Amazon Targets Multiple Bad Actors in Novel Lawsuit
Amazon has filed three lawsuits against bad actors that pretended to be legitimate copyright owners in an attempt to remove products from the Amazon Store.
For the first time, Amazon’s Counterfeit Crimes Unit (CCU) has filed lawsuits against multiple bad actors that, combined, submitted thousands of false copyright infringement claims against Amazon’s selling partners in an effort to have those sellers and their products removed from the Amazon store. These false claims attempted to reduce customer choice, harm Amazon’s selling partners, and damage the integrity of Amazon’s store.
With these lawsuits, Amazon is launching a new offensive against bad actors that target Amazon’s selling partners. By bringing the fight to these bad actors, Amazon is strengthening its ongoing commitment to protect all parties that are integral to the success of the Amazon store, including customers, brands, and selling partners alike.
Amazon is always working to provide selling partners the tools they need to help protect their intellectual property rights, and a key tool in that effort is the Amazon Brand Registry. Launched in 2017, the Amazon Brand Registry is a free service that provides brands a suite of tools for protecting and building their brand.
With Brand Registry, automated protections scan over 8 billion daily attempts to update listings to proactively prevent infringing listings from going live before a customer ever even sees them. Brand Registry also empowers brands to take advantage of our image search technology which helps brands identify and report counterfeits using the “Report a Violation” tool. Since the launch of Brand Registry, there has been a 99% reduction in reports of suspected infringement by enrolled brands. These are just a few of the many reasons why over 700,000 brands are currently enrolled, and that number continues to grow.
Amazon has a number of robust protections in place to detect and stop bad actors from attempting to submit fake and abusive notices of infringement, and they continue to invest in advanced technology and expert investigators that prevent these criminals from harming Amazon’s selling partners. Defendants in the lawsuits registered with Brand Registry and then created fake, disposable websites, with product images scraped from the Amazon store, to use as false evidence when making thousands of claims that selling partners were violating their copyrights. When Amazon detected this attempted abuse, they acted quickly to protect customers and selling partners while also shutting down the accounts of these bad actors. With these lawsuits, Amazon is taking things to a new level by helping ensure these criminals are held accountable.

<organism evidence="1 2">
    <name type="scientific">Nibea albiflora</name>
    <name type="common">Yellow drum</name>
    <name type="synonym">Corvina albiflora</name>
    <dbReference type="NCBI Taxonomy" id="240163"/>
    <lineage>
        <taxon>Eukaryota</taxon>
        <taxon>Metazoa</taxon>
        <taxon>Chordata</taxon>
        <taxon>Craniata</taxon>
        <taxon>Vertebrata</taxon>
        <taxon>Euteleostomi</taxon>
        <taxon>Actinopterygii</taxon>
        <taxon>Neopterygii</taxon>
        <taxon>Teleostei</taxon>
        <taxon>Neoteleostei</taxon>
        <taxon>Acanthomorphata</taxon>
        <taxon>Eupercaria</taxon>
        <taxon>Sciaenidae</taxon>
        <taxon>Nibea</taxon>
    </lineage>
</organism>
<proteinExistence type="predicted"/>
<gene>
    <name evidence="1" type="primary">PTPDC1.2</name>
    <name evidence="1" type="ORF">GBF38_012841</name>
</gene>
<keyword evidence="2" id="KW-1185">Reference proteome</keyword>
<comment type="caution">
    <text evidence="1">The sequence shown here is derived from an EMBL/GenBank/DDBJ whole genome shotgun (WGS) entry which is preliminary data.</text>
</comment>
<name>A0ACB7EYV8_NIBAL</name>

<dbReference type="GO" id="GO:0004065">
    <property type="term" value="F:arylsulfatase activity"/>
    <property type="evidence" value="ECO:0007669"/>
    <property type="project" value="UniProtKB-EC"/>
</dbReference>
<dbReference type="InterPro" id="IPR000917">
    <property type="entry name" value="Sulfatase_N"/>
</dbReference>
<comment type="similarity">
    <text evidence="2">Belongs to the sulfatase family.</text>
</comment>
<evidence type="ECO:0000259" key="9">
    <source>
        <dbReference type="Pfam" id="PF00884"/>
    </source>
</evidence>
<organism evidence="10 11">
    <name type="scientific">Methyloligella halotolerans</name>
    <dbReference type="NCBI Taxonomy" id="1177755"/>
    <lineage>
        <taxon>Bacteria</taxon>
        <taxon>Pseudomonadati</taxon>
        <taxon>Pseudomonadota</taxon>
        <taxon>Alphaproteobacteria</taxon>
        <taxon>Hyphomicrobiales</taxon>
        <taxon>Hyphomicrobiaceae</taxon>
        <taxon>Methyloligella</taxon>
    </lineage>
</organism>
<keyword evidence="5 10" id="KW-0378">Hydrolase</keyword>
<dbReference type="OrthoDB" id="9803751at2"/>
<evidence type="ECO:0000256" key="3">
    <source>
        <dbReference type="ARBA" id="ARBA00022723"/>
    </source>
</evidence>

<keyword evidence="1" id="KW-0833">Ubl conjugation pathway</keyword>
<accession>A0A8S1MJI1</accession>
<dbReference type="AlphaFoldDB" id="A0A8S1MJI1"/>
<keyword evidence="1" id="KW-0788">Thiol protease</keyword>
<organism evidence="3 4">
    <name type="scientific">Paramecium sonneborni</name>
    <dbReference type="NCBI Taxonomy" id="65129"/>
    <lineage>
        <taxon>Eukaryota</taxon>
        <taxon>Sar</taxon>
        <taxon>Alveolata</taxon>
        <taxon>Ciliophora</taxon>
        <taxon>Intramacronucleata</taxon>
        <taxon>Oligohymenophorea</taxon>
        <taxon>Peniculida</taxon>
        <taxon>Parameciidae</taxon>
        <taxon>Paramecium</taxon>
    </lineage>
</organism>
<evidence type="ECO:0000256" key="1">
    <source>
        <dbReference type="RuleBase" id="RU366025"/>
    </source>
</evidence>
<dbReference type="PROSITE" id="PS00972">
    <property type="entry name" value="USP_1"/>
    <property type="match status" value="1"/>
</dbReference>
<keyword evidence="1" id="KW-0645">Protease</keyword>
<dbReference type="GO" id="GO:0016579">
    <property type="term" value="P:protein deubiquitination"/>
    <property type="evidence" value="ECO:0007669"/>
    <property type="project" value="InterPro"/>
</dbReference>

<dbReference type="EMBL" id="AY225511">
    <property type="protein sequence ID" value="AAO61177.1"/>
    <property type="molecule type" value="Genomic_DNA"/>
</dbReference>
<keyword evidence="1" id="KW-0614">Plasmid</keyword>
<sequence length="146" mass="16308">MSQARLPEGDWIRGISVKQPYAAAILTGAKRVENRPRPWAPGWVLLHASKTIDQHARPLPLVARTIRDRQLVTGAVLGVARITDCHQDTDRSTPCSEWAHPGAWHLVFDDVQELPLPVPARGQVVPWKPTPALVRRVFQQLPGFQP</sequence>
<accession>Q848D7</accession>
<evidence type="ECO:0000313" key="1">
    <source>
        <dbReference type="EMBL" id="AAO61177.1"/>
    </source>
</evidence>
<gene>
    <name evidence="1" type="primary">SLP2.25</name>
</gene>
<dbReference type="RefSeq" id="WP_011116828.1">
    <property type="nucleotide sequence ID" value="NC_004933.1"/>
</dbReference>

“We know how important it is to our selling partners to have a consistent Amazon store experience, and we will be unrelenting in our pursuit of bad actors that attempt to undermine that experience,” said Kebharu Smith, director of Amazon’s Counterfeit Crimes Unit. “These lawsuits should serve as a warning to anyone that uses fraud in an attempt to harm any of the millions of selling partners that work with Amazon every day.”
The lawsuits were filed in the United States District Court for the Western District of Washington under the case numbers:
Amazon’s Counterfeit Crimes Unit is a global team of former federal prosecutors, former law enforcement agents, experienced investigators, and data analysts. The team was formed to work with brands and law enforcement to hold bad actors accountable.